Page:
This comprehensive compilation of some 595 documents on the Arab-Israeli conflict and a variety of related issues includes all the materials the researcher, analyst, and student of this conflict and region needs in a single text, from the years 1897 to 2003. Documents are listed in chronological order because many documents refer to more than one subject. They are, however, identified in the introduction according to subject matter. When different aspects recurred in a number of UN resolutions, only the main document is included, while others are referred to.

The compilation is not only about Palestinian issues. It includes all relevant documents between Arab states and Israel, from the armistice agreements (1949), to the peace treaties with Egypt (1979) and Jordan (1994), as well as their protocols and other documents that derive from these treaties.

The subject-matter content is as varied as the legal and political issues presented by this conflict. It includes geographical boundaries, refugees, water rights, regional security, elimination of weapons of mass destruction, and, of course, human rights and peace.

Published under the Transnational Publishers imprint.


Edited by Ferdinand J.M. Feldbrugge

During the last two decades Russia has gone through a process of radical political and socio-economic transformation. The legal system has reflected the various stages of this process and has also been a major agent in moving it forward. The country is at a crossroads now. External observers are sharply divided in evaluating the performance and intentions of the Russian leadership. Russia itself is involved in finding out where it stands. What sort of federation does it want to be? How will it define its relationship to Europe and to its former sister republics? The answers to such questions fundamentally affect the future shape of Russian law. At the same time, existing legal structures may predetermine the course Russia will take.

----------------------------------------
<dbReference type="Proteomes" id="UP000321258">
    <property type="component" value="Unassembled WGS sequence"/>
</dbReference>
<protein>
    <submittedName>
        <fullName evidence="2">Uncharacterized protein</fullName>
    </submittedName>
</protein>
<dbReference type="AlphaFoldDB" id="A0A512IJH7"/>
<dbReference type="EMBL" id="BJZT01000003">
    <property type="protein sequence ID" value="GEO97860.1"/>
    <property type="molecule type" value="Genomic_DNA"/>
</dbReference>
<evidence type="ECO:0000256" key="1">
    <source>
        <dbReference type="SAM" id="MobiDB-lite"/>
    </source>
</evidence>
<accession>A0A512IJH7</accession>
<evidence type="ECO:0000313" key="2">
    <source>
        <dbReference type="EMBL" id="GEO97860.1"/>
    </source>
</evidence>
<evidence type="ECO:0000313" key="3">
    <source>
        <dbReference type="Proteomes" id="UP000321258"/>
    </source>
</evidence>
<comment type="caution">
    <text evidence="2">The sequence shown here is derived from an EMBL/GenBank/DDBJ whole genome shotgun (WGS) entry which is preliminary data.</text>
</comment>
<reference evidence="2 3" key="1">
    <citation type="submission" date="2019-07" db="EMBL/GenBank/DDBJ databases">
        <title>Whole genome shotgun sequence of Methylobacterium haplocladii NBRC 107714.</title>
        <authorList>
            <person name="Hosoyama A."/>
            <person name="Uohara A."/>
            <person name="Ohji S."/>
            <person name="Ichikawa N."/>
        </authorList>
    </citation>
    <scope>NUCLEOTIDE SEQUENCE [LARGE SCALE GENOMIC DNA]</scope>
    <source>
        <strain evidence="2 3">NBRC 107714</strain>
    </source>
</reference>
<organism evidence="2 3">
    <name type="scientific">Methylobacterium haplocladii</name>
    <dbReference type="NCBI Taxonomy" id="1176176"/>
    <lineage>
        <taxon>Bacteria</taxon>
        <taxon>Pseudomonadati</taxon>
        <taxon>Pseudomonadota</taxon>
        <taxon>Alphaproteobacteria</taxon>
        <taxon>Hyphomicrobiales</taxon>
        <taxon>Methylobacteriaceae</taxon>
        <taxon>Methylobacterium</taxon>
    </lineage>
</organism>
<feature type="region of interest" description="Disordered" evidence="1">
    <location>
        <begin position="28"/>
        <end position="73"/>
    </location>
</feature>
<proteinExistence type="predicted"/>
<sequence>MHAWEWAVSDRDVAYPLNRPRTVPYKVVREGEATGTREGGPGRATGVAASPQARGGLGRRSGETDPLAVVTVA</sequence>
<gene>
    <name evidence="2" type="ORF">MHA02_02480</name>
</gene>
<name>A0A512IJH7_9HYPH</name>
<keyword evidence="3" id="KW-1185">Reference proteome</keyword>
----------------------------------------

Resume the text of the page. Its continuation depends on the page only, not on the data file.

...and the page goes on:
Edited by Lin Li

This volume of The China Legal Development Yearbook is the fourth in a series of annual reports written by leading Chinese law and legal policy scholars and judges to appear in English translation. It is edited by scholars at the Institute of Law of the Chinese Academy of Social Sciences. This 2009 yearbook reviews major legal developments in 2008, including law reform priorities, major legal policy debates and newly enacted legislation. It also provides reports on food safety, penal law, tax law, earthquake legislation, credit card regulation, procuratorate system reform, medical reform, legal education, and disclosure under the law. This yearbook provides valuable insight into contemporary debates in China about the substance, direction and priorities of legal reform.


Edited by Lin Li

This volume of the China Legal Development Yearbook marks the 60th anniversary of the founding of the PRC. Various aspects of law and regulation that are giving shape to China’s legal system are examined in this volume of the Yearbook. The editors present an informative and comprehensive volume, covering both general topics such as administrative law reform, as well as analysing a number specific areas of interest such as military law and the new food safety regime. 2009 was also a year when the full impact of the global financial crisis (GFC) was felt in China’s economy and society. Some of the chapters in this volume reflect upon aspects of these challenges with chapters on legislative responses to social instability and crime as well as on economic reform.

Deserving Citizenship

Citizenship Tests in Germany, the Netherlands and the United Kingdom


Ricky van Oers

In the past decade, Germany, the Netherlands and the United Kingdom have formalised or introduced language and knowledge of society tests for immigrants applying for citizenship. The aim of this book is to assess the explicit and hidden goals these citizenship tests are meant to achieve, as well as to analyse their intended and unintended effects. The book answers the questions of why the countries under consideration introduced citizenship tests and what effects these tests have produced. The latter question has been answered on the basis of an analysis of relevant statistics and an analysis of interviews with immigrants and stakeholders. Furthermore, the content of the tests presented to (possible) future citizens of Germany, the Netherlands and the UK has been thoroughly analysed.